Publius Vergilius Maro (Vergil or Virgil in English) was the greatest Latin poet of the Augustan Age, and has been countlessly compared to Homer for his masterpiece epic, the Aeneid.
Vergil’s early life is still debated. He was born on 15 October 70 BCE at Mantua. He was probably educated in Rome, though Naples is another contender, and it may in fact be both. One preface to a poem attributed to Vergil alludes to him being educated “by the Epicurean philosopher Siro” who had a school in Naples, and the first sure work of his, the Eclogues, is familiar with Epicurean teachings.
Vergil lost his ancestral lands in the seizures of 41, but regained them shortly after publishing the Eclogues. It is possible that Maecenas intervened on his behalf after becoming familiar with the poetry. He then joined the circle of poets around Maecenas, along with Horace and Propertius among others, and continued to publish poetry until his death. He died sailing back from Greece where he was researching the land for his magnum opus, the Aeneid.
Vergil was buried at Naples, and on his tomb was:
Mantua me genuit, Calabri rapuere, tenet nunc
Parthenope; cecini pascua, rura, duces.
Mantua bore me, Calabrians seized me, now holds me
Parthenope; I sang of pastures, the countryside, and leaders.
Parthenope was the original name for Naples, named after a siren from the area.
The earliest possible work by Vergil are some poems of the Appendix Vergiliana, a collection of short poems all attributed to Vergil, though it is likely that most date from the first century CE; in fact, it is possible that none of it was written by Vergil.
The earliest work of the authentic works of Vergil’s are the Eclogae (“Eclogues,” sometimes also called the “Bucolics”), ten poems composed in hexameter verse and published sometime after 40 BCE.
These poems extol the rustic, pastoral, and bucolic lifestyle over that of the city, taking Theocritus’ Idylls as a model. It was with Vergil’s Eclogues that Arcadia, long associated with the wilderness, cemented its status as the idyllic countryside. Each poem is portrayed as a dialogue, typically involving shepherds and beloveds in meadows and groves of the countryside.
With Rome divided between Octavian and Antony, though, Vergil introduces political undertones in many of the poems. The first eclogue’s participant, Meliboeus (“Sheep-cow”) lost his lands due to the events from the first Civil War; some understand this as Vergi’s voice, since he too lost his land. In the fourth eclogue, a child was predicted as bringing peace to Rome and her lands; Christians have long interpreted the prediction to be about Christ, but really it was about Octavian, whom Julius Caesar posthumously adopted in his will.
Vergil’s second publication was the Georgica (Georgics, from the Greek γεωργικά, geōrgika, “pertaining to farming”), a manual on agriculture, but written as poetry in hexameters (the usual genre for didactic literature). These were published in four books in 29 BCE on the occasion of Octavian returning triumphant over Antony and Cleopatra.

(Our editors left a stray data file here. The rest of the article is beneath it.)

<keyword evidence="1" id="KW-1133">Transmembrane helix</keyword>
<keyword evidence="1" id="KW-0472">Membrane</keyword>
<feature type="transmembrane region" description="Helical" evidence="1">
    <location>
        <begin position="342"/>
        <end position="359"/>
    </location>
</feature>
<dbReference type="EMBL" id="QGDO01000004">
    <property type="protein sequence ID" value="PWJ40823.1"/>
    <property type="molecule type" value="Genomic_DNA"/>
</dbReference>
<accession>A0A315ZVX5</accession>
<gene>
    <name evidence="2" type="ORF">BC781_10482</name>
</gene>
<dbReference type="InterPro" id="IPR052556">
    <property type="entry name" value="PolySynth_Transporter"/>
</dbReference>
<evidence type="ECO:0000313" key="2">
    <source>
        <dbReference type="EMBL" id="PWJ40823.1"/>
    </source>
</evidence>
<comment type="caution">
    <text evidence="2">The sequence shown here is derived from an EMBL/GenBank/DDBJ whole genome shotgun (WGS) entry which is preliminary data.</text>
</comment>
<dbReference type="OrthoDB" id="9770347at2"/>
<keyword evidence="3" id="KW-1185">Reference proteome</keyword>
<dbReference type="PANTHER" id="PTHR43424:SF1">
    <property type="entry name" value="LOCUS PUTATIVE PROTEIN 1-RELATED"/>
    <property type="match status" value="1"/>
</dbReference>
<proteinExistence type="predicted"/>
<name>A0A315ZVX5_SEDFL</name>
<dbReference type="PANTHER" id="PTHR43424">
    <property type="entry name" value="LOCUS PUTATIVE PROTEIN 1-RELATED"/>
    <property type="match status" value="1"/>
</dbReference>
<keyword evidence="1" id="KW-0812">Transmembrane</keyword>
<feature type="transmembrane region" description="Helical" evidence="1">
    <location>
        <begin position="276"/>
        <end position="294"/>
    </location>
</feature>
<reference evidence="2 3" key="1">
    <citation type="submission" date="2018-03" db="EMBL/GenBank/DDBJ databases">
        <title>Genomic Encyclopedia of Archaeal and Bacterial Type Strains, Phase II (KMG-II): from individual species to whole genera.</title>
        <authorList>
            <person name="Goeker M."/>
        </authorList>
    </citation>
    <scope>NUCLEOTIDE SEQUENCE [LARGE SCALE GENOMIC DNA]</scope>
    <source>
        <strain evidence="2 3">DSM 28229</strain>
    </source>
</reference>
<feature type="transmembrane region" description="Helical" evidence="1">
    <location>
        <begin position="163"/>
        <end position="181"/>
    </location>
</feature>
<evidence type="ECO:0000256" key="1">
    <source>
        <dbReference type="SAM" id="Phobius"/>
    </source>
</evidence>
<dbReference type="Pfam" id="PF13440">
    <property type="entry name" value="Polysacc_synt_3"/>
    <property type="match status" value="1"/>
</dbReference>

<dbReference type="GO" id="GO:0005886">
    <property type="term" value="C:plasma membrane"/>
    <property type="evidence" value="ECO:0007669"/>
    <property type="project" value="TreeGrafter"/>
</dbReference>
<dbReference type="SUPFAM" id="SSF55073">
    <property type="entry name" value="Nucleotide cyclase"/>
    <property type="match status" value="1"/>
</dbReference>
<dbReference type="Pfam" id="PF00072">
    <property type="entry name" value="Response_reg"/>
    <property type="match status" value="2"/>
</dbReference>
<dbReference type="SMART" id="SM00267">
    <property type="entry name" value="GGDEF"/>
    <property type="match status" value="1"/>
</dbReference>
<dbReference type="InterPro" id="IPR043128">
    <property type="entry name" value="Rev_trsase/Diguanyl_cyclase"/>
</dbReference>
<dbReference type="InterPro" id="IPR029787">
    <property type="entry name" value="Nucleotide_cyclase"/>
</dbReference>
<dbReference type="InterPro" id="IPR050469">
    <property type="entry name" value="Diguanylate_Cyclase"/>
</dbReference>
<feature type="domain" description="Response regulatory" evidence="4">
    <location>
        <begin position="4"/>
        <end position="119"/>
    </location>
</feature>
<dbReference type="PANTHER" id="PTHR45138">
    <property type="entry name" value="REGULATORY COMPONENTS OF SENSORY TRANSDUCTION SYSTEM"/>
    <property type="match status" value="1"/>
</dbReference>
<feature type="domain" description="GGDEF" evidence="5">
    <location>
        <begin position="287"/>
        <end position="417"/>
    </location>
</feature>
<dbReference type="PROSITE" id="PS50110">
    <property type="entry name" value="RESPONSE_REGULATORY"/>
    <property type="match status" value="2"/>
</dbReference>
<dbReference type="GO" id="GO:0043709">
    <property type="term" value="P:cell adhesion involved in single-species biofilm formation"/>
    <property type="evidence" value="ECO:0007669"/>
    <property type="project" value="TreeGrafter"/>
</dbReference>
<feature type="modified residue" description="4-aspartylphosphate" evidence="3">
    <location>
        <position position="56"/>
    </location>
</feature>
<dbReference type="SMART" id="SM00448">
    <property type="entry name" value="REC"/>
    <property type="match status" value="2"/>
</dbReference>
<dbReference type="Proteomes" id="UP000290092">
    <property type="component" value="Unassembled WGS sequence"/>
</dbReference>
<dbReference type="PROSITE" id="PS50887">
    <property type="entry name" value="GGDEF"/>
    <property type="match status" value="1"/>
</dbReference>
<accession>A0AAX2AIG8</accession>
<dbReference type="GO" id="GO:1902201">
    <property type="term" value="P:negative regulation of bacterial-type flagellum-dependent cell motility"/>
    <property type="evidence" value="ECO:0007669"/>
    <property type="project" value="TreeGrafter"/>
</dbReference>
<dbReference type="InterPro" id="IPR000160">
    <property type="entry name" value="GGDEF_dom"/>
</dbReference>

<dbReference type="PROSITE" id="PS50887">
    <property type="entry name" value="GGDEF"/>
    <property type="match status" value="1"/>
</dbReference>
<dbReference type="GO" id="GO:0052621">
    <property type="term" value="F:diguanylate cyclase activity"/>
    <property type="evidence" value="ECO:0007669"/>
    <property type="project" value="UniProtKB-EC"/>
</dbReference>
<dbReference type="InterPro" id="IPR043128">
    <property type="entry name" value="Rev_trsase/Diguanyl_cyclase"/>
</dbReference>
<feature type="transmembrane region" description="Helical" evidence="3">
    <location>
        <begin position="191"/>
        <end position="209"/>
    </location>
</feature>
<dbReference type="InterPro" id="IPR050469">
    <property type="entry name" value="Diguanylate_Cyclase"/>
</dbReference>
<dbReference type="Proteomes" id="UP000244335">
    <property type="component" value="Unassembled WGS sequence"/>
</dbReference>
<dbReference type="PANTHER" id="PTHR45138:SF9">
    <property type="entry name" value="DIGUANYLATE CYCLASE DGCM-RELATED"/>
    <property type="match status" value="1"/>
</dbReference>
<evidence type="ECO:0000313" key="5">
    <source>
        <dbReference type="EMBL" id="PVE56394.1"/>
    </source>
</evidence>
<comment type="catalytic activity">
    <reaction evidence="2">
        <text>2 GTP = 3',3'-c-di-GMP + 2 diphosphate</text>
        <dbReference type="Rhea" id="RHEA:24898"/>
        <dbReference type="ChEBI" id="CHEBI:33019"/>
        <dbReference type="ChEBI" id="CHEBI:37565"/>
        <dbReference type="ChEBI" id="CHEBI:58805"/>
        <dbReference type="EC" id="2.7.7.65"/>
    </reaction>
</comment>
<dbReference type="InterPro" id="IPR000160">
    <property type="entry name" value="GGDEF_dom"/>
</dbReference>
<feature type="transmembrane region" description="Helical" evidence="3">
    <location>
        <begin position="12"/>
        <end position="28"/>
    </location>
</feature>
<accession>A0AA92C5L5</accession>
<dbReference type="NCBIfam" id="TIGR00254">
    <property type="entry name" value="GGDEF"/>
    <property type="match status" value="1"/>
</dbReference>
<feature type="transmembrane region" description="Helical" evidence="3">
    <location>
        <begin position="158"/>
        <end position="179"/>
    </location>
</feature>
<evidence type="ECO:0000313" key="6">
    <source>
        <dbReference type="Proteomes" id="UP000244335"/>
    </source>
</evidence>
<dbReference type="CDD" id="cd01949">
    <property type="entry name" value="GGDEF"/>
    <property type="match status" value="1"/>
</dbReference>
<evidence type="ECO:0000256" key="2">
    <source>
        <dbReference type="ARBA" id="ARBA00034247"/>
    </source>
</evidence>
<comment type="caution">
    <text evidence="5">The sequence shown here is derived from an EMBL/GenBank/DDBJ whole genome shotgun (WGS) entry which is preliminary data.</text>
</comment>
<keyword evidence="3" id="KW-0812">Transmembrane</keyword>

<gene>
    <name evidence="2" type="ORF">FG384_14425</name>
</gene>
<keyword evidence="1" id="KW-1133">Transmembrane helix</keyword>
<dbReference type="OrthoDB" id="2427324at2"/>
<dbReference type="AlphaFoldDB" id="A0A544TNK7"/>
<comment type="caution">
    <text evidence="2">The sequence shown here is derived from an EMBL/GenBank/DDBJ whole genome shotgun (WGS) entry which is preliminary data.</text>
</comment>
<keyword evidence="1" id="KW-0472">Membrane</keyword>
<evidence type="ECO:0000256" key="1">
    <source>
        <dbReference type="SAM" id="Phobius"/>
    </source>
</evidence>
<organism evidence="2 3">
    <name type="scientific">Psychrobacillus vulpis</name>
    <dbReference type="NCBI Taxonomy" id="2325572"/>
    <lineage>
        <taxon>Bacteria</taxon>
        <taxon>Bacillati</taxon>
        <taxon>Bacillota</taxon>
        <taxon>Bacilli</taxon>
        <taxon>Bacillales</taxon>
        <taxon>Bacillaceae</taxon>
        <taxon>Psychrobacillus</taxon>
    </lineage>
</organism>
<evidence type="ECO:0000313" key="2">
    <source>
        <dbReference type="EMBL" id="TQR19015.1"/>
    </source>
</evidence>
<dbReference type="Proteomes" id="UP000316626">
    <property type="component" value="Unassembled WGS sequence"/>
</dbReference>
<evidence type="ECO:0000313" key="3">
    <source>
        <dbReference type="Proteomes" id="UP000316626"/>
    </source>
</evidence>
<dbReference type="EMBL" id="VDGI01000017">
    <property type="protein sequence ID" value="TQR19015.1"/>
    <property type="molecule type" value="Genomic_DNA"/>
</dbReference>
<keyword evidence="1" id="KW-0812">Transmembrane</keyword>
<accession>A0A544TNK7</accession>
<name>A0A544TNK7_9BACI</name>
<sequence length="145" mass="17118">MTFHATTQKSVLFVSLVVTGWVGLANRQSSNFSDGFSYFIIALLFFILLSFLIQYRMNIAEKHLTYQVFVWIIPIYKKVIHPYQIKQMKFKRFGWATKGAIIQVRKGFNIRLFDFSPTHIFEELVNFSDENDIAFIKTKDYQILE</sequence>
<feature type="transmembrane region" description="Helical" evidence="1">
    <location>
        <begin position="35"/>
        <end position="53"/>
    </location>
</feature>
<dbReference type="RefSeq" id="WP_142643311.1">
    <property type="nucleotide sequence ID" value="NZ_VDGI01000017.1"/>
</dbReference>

Vergil’s final work was the Aeneid, an epic in twelve books narrating Aeneas’ journey from Troy after the Trojan War to Italy, where he follows a prophecy to found the “Roman race.” It begins in media res with Aeneas telling his story to Dido, queen of Carthage, after an angry Juno (whose Greek equivalent, Hera, hated the Trojans in the Iliad) causes a storm, which drives Aeneas’ crew to shipwreck at Carthage in Africa. He relates his tale from the sack of Troy (book II) to his adventures in Greece and Sicily (book III), where he encounters figures from the two other great Greek journey epics, the Odyssey (notably the Cyclops) and the Argonautica (the harpies).
After finishing the story up to this point, Venus causes Dido to fall in love with him, though Aeneas eventually spurns her in order to continue fulfilling the prophecy that he will found Rome. By book VI, the crew lands in Italy, where Aeneas seeks out the Sibyl of Cumae, a seeress who leads him to the Underworld once he has obtained a golden bough. There he is led around by his father Anchises and is shown both ghosts of his past and future great men of Rome.
Book VII marks the turning point in the epic, in which he no longer is journeying, but instead establishes himself in central Italy. He meets the king Latinus, who betroths to Aeneas his daughter Lavinia, which in turn would fulfill part of the prophecy. Juno, however, interferes, and causes Amata, the wife of Latinus, to grow irate (she had favored the Rutilian commander Turnus to marry Lavinia) and cause a war between the two peoples. Aeneas heads to Evander (book VIII), a nearby king of where Rome will eventually be built, to recruit allies. He meets Pallas, Evander’s son, and immediately takes to the boy, treating him like a second son.
When Aeneas returns, he finds the two sides already at war due to an assault from the Rutilians (books IX-X). In the battles that ensued, Pallas is killed by Turnus (book X), which prompts a peace treaty (book XI). Before the conclusion of the treaty, a truce was broken (again due to the machinations of Juno), and Turnus challenges Aeneas to a duel, in which the Rutilian leader loses. Aeneas almost showed him mercy, but saw that Turnus was wearing Pallas’ belt, and thus promptly killed him (book XII).